Tillage and irrigation system effects on soil carbon dioxide (CO2) and methane (CH4) emissions in a maize monoculture under Mediterranean conditions
Cavero Campo, José
Arrúe, José Luis
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Irrigation as well as soil tillage management are considered two possible strategies to reduce carbon dioxide (CO2) and methane (CH4) emissions from the soil in Mediterranean agroecosystems. The objective of this work was to assess the impact of the irrigation system (i.e. flood, F; and sprinkler, S)
and the soil tillage system (i.e. conventional tillage, CT; no-tillage maintaining the maize stover, NTr; and no-tillage removing the maize stover, NT) on CO2 and CH4 emissions from the soil during three growing seasons (2015, 2016 and 2017) and two fallow periods between growing seasons (15-16 fallow and 16-17 fallow) in a maize (Zea mays L.) monoculture system. Soil temperature and water-filled pore space (WFPS) had a great influence on daily soil CO2 fluxes but not on daily soil CH4 fluxes. Daily soil CO2 fluxes showed an increase with soil temperature in all tillage-irrigation treatments, especially when soil temperature was above 15ºC, in coincidence with the maize plant growth. In contrast, soil WFPS differently affected daily soil CO2 fluxes depending on the irrigation system. Under S irrigation, daily soil CO2 fluxes increased with soil WFPS, whereas under F irrigation a threshold value of 60% WFPS was found, with a positive or negative effect on CO2 fluxes for values below or above this threshold value, respectively. Over the three maize growing seasons, CT-S presented the greatest cumulative soil CO2 emissions with a seasonal average value of 3.28 Mg CO2-C ha-1. In contrast, for the same period, NTr-S cumulative soil CO2 emissions were up to 42% lower than the CT-S cumulative soil CO2 emissions. Cumulative CH4 emissions were only affected by soil tillage during the 16-17 fallow period, observing greater net CH4 uptake under NTr and NT compared with CT. This work highlights the importance of irrigation and soil tillage systems as key agricultural practices to minimize soil CO2 and CH4 emissions under Mediterranean conditions.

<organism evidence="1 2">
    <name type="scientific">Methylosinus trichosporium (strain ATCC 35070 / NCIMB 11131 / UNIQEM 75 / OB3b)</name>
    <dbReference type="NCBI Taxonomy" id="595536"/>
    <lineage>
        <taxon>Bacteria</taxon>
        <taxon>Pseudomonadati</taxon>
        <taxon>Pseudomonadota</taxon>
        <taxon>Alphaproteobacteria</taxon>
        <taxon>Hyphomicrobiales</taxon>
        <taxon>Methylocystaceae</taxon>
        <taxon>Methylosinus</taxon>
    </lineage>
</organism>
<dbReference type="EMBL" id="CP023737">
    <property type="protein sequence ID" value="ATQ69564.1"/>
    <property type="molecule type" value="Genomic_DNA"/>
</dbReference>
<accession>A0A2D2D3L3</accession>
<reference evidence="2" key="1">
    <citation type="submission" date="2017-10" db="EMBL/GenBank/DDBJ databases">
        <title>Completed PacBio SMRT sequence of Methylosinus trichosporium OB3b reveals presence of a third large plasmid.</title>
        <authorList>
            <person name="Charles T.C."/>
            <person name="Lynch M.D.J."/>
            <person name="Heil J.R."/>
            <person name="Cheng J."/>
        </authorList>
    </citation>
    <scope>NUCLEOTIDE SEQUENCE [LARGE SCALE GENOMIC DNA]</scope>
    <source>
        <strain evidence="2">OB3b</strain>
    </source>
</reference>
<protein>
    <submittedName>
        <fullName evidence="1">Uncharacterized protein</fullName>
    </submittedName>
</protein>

Is part ofSoil & Tillage Research, 2020, vol. 196, article num. 104488
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